Don't know if I'm being socially inappropriate or not D:

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Holden14
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18 Oct 2016, 4:36 pm

Can anyone possibly tell me if from the information below I sound like I'm acting inappropriate or even creepy, or okay? Also, if anyone has had a similar experience I'd appreciate hearing about that.

So there's a teacher at my school whose particular role involves helping/talking to students in my year who need it, not about academic things but other stuff. I don't know how much/if other students go see her at all. So far this year (7 weeks) I've gone to see her twice. Both times she has seemed quite rushed which makes me worried that I go to often.

What I talk about is my friend who has a mental health problem (this is technically why this teacher is meant to help me out). I also told her about being an aspie and she seemed unsurprised and knowledgeable about that. What I'm worried about is that recently I've started asking her advice on things relating to my relationship with my parents and also someone I'm dating. I'm worried that the amount I'm telling her about my life is inappropriate because I obviously wouldn't know if it was. I'm worried that I'm pushing her away which makes me sad because I really like her and talking to her. I'm also worried that she is anxious about the things I tell her. Another thing I did is make her biscuits one time she was especially nice to me. I know this may have seemed strange but I just meant it to be nice.

Does it sound like I'm being weird and overkeen and likely to be annoying or worrying my teacher? 8O :? :(


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north404
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29 Oct 2016, 12:11 pm

She's a counselor and not an actual teacher, correct?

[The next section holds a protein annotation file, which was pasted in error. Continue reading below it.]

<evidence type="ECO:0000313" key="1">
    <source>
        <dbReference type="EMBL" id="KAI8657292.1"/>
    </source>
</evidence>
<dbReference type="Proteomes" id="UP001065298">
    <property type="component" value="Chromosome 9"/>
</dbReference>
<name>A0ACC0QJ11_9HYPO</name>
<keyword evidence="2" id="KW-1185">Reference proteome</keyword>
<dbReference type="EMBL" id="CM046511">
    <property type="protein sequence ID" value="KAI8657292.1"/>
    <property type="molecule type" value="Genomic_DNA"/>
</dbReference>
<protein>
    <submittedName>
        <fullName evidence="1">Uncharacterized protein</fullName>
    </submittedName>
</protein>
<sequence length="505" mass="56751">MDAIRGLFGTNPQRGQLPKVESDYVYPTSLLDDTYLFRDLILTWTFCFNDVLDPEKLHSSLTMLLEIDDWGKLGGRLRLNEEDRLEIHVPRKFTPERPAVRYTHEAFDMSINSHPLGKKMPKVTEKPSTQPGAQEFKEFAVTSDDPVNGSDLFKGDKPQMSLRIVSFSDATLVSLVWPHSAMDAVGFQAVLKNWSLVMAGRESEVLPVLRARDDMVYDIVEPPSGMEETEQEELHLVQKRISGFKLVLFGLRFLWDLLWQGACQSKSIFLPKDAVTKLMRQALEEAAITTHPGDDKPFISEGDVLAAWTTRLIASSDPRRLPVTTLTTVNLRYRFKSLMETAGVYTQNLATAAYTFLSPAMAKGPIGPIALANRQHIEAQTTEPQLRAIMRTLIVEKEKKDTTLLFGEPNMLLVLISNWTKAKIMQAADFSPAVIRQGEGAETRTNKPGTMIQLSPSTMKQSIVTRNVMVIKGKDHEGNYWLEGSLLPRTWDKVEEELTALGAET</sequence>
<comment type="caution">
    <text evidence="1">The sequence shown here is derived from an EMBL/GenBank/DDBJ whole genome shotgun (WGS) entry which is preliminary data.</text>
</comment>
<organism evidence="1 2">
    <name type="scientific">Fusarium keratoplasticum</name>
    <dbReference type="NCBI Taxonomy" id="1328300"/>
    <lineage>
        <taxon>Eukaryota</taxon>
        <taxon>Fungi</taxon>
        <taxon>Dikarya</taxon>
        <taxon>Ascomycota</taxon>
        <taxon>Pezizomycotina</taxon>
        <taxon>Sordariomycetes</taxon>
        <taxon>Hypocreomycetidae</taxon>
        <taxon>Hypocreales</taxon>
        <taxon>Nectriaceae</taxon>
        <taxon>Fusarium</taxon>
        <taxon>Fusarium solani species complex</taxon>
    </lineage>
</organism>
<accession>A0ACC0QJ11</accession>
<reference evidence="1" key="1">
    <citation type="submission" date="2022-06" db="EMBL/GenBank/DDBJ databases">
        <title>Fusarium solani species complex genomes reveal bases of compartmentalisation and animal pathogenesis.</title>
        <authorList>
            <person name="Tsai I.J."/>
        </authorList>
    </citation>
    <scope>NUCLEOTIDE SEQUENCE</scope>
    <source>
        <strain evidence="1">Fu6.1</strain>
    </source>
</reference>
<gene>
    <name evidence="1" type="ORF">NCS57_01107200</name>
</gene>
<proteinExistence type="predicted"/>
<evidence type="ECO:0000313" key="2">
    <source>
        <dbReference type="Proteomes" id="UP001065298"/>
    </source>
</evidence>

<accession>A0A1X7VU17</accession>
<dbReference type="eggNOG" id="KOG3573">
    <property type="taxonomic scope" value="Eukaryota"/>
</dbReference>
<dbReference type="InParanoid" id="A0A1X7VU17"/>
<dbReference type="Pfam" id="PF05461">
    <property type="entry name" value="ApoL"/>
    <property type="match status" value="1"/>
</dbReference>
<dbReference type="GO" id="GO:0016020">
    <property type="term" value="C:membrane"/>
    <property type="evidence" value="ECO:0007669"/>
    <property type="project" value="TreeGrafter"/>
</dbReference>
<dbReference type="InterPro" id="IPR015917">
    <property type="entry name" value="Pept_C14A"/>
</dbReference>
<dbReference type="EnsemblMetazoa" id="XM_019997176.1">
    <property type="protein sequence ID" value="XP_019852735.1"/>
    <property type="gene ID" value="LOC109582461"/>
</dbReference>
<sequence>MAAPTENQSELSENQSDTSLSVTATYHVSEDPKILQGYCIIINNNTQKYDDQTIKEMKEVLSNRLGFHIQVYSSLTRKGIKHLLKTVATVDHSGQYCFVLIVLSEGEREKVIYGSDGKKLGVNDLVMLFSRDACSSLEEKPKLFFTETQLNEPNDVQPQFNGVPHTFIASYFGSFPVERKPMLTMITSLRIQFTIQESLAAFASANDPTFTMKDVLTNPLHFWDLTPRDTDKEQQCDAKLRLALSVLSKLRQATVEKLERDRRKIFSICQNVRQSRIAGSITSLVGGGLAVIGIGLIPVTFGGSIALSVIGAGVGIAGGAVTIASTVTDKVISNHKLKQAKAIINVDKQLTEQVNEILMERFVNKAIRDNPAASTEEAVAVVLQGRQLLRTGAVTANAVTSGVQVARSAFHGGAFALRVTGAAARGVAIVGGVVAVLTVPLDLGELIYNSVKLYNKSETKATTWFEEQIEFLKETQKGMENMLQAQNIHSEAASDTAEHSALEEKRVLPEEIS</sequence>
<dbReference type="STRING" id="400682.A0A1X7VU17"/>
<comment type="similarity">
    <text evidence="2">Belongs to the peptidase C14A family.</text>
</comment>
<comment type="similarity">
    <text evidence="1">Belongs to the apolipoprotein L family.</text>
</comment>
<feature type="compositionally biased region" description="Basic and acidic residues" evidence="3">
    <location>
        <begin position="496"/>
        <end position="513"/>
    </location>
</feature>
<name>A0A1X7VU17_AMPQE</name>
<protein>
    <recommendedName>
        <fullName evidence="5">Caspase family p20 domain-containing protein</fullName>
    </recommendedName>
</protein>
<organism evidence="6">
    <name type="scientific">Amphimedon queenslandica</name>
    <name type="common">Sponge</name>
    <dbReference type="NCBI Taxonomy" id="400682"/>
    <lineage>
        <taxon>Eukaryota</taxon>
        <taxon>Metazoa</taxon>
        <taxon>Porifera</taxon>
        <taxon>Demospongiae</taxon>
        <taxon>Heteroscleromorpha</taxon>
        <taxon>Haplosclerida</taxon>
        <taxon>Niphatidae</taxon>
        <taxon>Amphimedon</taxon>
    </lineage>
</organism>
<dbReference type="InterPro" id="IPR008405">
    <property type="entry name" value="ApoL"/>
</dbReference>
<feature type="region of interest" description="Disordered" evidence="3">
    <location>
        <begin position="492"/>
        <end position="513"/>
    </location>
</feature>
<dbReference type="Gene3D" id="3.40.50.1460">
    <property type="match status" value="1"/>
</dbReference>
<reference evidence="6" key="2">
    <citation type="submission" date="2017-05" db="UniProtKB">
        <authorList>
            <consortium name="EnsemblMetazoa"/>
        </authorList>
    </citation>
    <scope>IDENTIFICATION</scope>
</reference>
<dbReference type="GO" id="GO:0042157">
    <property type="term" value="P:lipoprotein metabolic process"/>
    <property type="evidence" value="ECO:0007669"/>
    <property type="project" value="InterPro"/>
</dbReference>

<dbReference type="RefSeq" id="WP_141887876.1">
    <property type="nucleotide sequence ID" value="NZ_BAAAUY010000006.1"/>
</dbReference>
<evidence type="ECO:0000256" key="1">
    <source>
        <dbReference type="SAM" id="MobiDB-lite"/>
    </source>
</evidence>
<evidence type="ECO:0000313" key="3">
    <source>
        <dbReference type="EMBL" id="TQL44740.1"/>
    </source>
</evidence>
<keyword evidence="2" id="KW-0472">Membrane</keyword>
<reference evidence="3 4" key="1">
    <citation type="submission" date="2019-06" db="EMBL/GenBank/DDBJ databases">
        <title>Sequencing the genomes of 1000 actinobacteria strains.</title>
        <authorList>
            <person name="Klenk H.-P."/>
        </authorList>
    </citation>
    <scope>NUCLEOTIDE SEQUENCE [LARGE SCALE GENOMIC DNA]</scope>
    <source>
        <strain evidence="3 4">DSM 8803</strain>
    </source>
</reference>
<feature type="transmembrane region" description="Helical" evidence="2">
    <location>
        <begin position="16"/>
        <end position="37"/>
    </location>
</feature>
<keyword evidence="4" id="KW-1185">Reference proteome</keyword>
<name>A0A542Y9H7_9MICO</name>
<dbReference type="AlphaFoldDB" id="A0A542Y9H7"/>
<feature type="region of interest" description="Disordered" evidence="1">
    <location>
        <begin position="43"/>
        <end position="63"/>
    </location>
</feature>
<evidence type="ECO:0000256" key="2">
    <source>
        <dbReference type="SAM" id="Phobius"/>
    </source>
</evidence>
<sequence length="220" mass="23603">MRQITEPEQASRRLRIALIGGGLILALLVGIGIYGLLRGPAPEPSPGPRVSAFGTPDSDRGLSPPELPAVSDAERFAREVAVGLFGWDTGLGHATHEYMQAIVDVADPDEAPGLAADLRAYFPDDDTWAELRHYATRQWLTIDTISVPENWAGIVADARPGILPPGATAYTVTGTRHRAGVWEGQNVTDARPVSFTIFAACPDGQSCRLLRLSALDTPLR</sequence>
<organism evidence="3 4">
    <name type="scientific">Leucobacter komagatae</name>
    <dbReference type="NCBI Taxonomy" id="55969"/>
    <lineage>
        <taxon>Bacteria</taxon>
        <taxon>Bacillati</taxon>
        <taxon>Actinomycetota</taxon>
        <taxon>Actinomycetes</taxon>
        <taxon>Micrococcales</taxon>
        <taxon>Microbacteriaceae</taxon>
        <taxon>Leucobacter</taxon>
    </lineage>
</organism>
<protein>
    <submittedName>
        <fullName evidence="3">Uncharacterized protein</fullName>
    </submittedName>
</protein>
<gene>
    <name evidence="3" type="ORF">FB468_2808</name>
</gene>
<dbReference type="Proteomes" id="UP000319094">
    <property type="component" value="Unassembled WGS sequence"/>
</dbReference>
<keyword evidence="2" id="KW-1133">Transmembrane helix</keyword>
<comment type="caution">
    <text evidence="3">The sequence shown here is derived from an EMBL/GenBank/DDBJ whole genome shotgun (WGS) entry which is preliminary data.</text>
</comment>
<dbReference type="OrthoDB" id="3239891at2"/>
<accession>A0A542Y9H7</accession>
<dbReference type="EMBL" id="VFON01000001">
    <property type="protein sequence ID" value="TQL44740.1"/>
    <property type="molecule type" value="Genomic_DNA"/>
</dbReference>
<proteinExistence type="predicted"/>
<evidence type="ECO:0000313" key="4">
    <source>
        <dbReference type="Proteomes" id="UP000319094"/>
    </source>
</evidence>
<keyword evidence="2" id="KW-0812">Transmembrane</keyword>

If so, it doesn't sound like you did anything wrong, you seeking her assistance on those issues you mentioned is appropriate. The biscuits thing kind of is a stretch and may have taken her back a bit because she may not have received gifts for doing her job before. But I don't think you did anything wrong.

If she's an actual teacher though, and she just has this "role" you speak of that is widely acknowledged by the student body (students in her class, to be specific), it may have been weird if you sought her help while not being an actual student of hers.



Holden14
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29 Oct 2016, 3:44 pm

north404 wrote:
She's a counselor and not an actual teacher, correct?

If so, it doesn't sound like you did anything wrong, you seeking her assistance on those issues you mentioned is appropriate. The biscuits thing kind of is a stretch and may have taken her back a bit because she may not have received gifts for doing her job before. But I don't think you did anything wrong.

If she's an actual teacher though, and she just has this "role" you speak of that is widely acknowledged by the student body (students in her class, to be specific), it may have been weird if you sought her help while not being an actual student of hers.

Eek she is a real teacher haha, but I think this is okay because she has a pastoral role at school which is to help students in my year group. But thank you, I'm glad you think so :) Yeah the biscuits thing was definitely weird :oops: :roll: But thanks! :heart:


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Shahunshah
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29 Oct 2016, 7:39 pm

I personally don't think what you have done is greatly socially inappropriate. People often feel the need for advice and don't be ashamed for you trying to get it. To be honest my personal guess is that since she is your go-to person for dealing with student's problems, she will likely know stuff that is allot more heavy than anything you likely would have described to her. What you go through with Asperger's might even be small to her by comparison.



Velcrowalls
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29 Oct 2016, 7:46 pm

It doesn't sound like you've done anything wrong in fact it sounds like this is all within her job description anyway.